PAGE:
Gaming has and always should be a decent form of entertainment and escapism. The ability to do things we cannot normally do and not suffer the consequences of failure provides elation and excitement to many. When a game comes along that lets you spin flip over someone while shooting them with two Uzis before landing on a skateboard and kick-flipping it into another enemy, you know you’ve hit peak escapism.
In My Friend Pedro, this is only the beginning.
My Friend Pedro sees you wake up in an alley having lost your memory, only to be greeted by a floating banana calling himself Pedro. We’re off to a good start, right? Pedro then guides you through various levels as you rain down bullets on enemies for reasons unknown, goading you into killing more and more people and giving you a few helpful tips. Pedro is your happy friend. Pedro is love.
Imagine if you mixed the gun play of Max Payne and the score/combo system of Tony Hawk’s Pro Skater, and then amped it up to eleven. You can quite easily perform a string of death from start to finish, wracking up a giant score and feeling bloody good about it. The left stick controls your movement on a 2D plane, while the right controls your aim. Shooting is a simple pull of the right trigger, while holding the left lets you lock onto one target while still aiming with the right stick. This is all well and good, but the real MVP is clicking the left stick to slow time. Now things get really interesting.
If you’ve seen John Wick before, you’ll see Keanu killing about ten villains in mere seconds without breaking a sweat and with insane precision. My Friend Pedro gives you a pretty good idea of what it’s like to be Mr Wick, with time slowing down to a crawl, giving you ample time to shoot everyone in the room. Even better, whenever you kill an enemy, the slow time bar replenishes, enabling you to pull off even more crazy stunts.
This ties very nicely into the combo system as at the end of each level, you are given a rating by Pedro, ranging from the not so great ‘C for Coconut’ to ‘S for Silky Smooth’ if you manage to get really big combos. When you kill an enemy, a timer on the bottom of the screen counts down until you get your next kill so if you are going for full level combos, learning to time and space out your kills is key.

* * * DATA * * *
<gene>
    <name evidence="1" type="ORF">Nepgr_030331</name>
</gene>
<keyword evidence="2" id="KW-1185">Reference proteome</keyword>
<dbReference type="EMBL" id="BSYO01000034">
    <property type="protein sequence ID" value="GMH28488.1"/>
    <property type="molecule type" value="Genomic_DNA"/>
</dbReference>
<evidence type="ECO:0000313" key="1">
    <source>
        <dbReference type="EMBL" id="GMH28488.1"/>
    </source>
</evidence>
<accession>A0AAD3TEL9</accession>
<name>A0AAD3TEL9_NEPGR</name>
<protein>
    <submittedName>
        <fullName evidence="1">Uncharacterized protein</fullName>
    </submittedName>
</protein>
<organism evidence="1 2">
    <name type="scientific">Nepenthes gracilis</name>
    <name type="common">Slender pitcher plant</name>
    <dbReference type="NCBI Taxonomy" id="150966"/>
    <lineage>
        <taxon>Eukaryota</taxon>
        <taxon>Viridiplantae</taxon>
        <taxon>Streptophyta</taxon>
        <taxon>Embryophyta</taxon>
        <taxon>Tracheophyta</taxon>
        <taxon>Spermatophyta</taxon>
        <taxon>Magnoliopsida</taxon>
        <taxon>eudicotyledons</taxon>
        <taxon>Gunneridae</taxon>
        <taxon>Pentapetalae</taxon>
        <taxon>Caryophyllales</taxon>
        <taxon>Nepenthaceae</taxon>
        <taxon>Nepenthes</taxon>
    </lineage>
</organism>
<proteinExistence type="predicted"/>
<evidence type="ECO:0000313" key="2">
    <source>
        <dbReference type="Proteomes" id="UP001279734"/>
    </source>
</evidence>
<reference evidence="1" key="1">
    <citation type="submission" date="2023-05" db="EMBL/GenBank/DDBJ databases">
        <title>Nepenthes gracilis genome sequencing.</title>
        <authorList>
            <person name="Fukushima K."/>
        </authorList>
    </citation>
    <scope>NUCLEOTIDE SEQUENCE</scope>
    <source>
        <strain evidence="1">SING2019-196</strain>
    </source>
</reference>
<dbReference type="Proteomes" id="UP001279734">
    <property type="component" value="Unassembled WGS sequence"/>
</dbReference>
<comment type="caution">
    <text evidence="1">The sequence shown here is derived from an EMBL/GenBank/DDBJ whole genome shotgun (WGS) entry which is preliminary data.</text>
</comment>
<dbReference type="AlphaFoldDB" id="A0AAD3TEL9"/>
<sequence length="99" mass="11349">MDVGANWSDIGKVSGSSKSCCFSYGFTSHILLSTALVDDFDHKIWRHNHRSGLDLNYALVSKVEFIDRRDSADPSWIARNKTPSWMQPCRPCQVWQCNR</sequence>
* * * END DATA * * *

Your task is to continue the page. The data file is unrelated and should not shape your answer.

Pedro, your floating banana friend, wants you to have fun while you murder. Combo-ing your way from start to finish is great, but where would we be without cool things to do during levels? There are six zones in total, each one introducing different mechanics and puzzles to keep things fresh. Old Town is the first and simplest of the bunch, getting you used to the game and finishing off with an excellent bike chase. Later, in Pedro’s World, you are given a new item that essentially turns you into a human helicopter. It’s crazy and marvellous, but not as mind-bending as having to try to solve puzzles in later levels, while not dying and also trying to get a huge combo.
You’ll find yourself getting naturally inventive and that’s the beauty of My Friend Pedro. There’s enough scenery, obstacles and items strewn about to make each run different, and it’s this that makes this one of the most GIF-able games out there. I mean, where else can you shoot a frying pan into the air, only to ricochet bullets off it into the room above to kill five guys? The only other game that came close in style was Total Overdose in 2005. I’m happy to report that this does a better job.
There’s a decent amount of weapons on offer as well, with new guns unlocking in most zones. Duel wielding Uzis is clearly a lot of fun, but have you ever tried back-flipping with a sniper rifle and blowing some fools head off before kicking an exploding can at another dude? I’m probably sharing too many anecdotes, but this game provided so many moments where I jumped out of my seat shouting ‘YES!’ that it’s hard not to mention them. The soundtrack is pretty pumping too, giving you some slick beats as you run the pretty simple but good looking 2D landscape.
You could argue that the game’s a little short, with forty levels that each last just a few minutes, but it feels like the perfect amount to me, given the score and combo system. As my confidence grew so did my style and the approach I took to gun fights, and returning to those early levels showed how far I’d come, as my initial score of 150K had almost doubled, and that was just down to how cleanly I executed my kills. If you are the kind of player who will only run through the game once and never touch it again, then I guess an argument could be made about brevity, but replaying levels and chasing higher scores for the online leaderboards is very rewarding.